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41 East 1st Street Rehab Corp v. Linnea Pearson A/K/A Lee Pearson Respondent-Tenant-Respondent

New York Supreme and/or Appellate Courts Appellate Term, First Department


December 6, 2011

41 EAST 1ST STREET REHAB CORP., PETITIONER-LANDLORD-APPELLANT,
v.
LINNEA PEARSON A/K/A LEE PEARSON RESPONDENT-TENANT-RESPONDENT, -AND- "JOHN DOE" AND "JANE DOE,"
RESPONDENTS-UNDERTENANTS-RESPONDENTS.

Per curiam.

41 E. 1st St. Rehab Corp. v Pearson

Published by New York State Law Reporting Bureau pursuant to Judiciary Law § 431. This opinion is uncorrected and will not be published in the printed Official Reports. Decided on December 6, 2011

APPELLATE TERM OF THE SUPREME COURT, FIRST DEPARTMENT

PRESENT: Schoenfeld, J.P., Shulman, Hunter, Jr., JJ

Landlord appeals from (1) an order of the Civil Court of the City of New York, New York County (John H. Stanley, J.), dated February 16, 2011, which denied its motion for leave to conduct additional discovery of nonparty witnesses in a holdover summary proceeding, and granted tenant's cross motion for a protective order, and (2) an order (same court and Judge), dated May 13, 2011, which, upon reargument, adhered to its original determination.

Order (John H. Stanley, J.), dated February 16, 2011, modified by denying tenant's cross motion, granting landlord's motion for additional discovery to the extent specified, and remanding the matter for further proceedings consistent with this decision; as modified, order affirmed, with $10 costs to petitioner-landlord. Appeal from order (same court and Judge), dated May 13, 2011, dismissed, without costs, as academic.

In defense of the underlying nonprimary residence holdover proceeding, tenant alleged that she has been "temporar[ily] absen[t]" from the subject Manhattan apartment to provide care for her elderly, infirm father in his Brooklyn home. Considering the presumption in favor of discovery in nonprimary residence proceedings (see Cox v J.D. Realty Assoc., 217 AD2d 179, 183-184 [1995]), and in view of tenant's vague and incomplete answers to deposition questions concerning the nature of her father's vaguely described "progressive illness" or his medication regimen, ample need was shown for landlord to conduct additional discovery of nonparty witnesses (see generally 542 E. 14th St. LLC v Lee, 66 AD3d 18, 23 [2009]), viz., tenant's father and his home health aide, who clearly possess particular knowledge of the facts giving rise to the "medical care" defense raised herein by tenant. No prejudice will befall tenant since it is landlord's own case which will be delayed, if at all, by the additional disclosure (see Hartsdale Realty Co. v Santos, 170 AD2d 260 [1991]). While landlord demonstrated entitlement to depose the aide, we limit discovery relating to the father to written interrogatories so as to accommodate his health concerns.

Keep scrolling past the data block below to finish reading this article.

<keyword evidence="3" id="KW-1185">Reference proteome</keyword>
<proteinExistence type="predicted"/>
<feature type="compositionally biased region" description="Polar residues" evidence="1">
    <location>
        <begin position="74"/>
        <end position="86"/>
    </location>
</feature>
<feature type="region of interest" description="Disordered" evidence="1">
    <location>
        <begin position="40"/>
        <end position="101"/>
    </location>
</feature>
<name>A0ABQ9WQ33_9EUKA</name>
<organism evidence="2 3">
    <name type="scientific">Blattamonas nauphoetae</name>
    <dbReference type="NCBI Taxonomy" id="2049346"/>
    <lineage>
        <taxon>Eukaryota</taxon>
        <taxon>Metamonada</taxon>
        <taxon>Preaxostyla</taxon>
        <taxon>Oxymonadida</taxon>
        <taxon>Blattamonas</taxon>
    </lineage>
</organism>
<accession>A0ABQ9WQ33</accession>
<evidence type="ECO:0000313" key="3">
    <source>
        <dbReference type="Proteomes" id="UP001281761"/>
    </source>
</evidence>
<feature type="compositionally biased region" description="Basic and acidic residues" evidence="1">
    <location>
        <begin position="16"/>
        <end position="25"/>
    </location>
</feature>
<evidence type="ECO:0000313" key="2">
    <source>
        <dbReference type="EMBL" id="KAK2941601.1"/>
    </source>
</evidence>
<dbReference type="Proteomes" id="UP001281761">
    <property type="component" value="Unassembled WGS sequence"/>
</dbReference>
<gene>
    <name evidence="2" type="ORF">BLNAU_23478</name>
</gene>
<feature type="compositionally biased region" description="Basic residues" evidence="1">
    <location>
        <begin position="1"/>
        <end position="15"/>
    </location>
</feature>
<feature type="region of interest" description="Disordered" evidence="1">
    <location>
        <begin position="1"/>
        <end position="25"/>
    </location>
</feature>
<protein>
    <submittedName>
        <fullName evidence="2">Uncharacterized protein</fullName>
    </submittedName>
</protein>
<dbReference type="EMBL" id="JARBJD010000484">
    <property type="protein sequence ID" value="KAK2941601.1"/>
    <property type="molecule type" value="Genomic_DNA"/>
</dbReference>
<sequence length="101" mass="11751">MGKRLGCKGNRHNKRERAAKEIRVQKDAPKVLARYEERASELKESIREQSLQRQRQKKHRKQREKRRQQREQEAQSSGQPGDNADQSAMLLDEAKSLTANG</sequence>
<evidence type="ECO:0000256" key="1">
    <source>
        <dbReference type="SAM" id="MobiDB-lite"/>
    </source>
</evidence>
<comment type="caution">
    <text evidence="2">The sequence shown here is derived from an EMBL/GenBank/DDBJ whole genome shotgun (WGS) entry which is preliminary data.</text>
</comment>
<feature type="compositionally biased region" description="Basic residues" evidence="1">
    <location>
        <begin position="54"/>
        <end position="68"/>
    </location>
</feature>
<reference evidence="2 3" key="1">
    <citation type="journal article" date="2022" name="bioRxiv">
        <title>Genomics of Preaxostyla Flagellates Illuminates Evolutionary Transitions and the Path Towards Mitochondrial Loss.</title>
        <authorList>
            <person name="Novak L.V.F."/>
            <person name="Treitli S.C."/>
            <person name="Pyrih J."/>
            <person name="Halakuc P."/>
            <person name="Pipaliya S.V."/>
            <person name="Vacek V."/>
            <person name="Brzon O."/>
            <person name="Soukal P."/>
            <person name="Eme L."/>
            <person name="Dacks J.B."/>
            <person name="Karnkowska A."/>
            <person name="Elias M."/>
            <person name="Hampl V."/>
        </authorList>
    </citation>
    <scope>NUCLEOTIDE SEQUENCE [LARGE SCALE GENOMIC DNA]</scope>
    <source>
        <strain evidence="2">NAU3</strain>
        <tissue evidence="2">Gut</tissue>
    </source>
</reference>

THIS CONSTITUTES THE DECISION AND ORDER OF THE COURT.

Decision Date: December 06, 2011

20111206

© 1992-2011 VersusLaw Inc.



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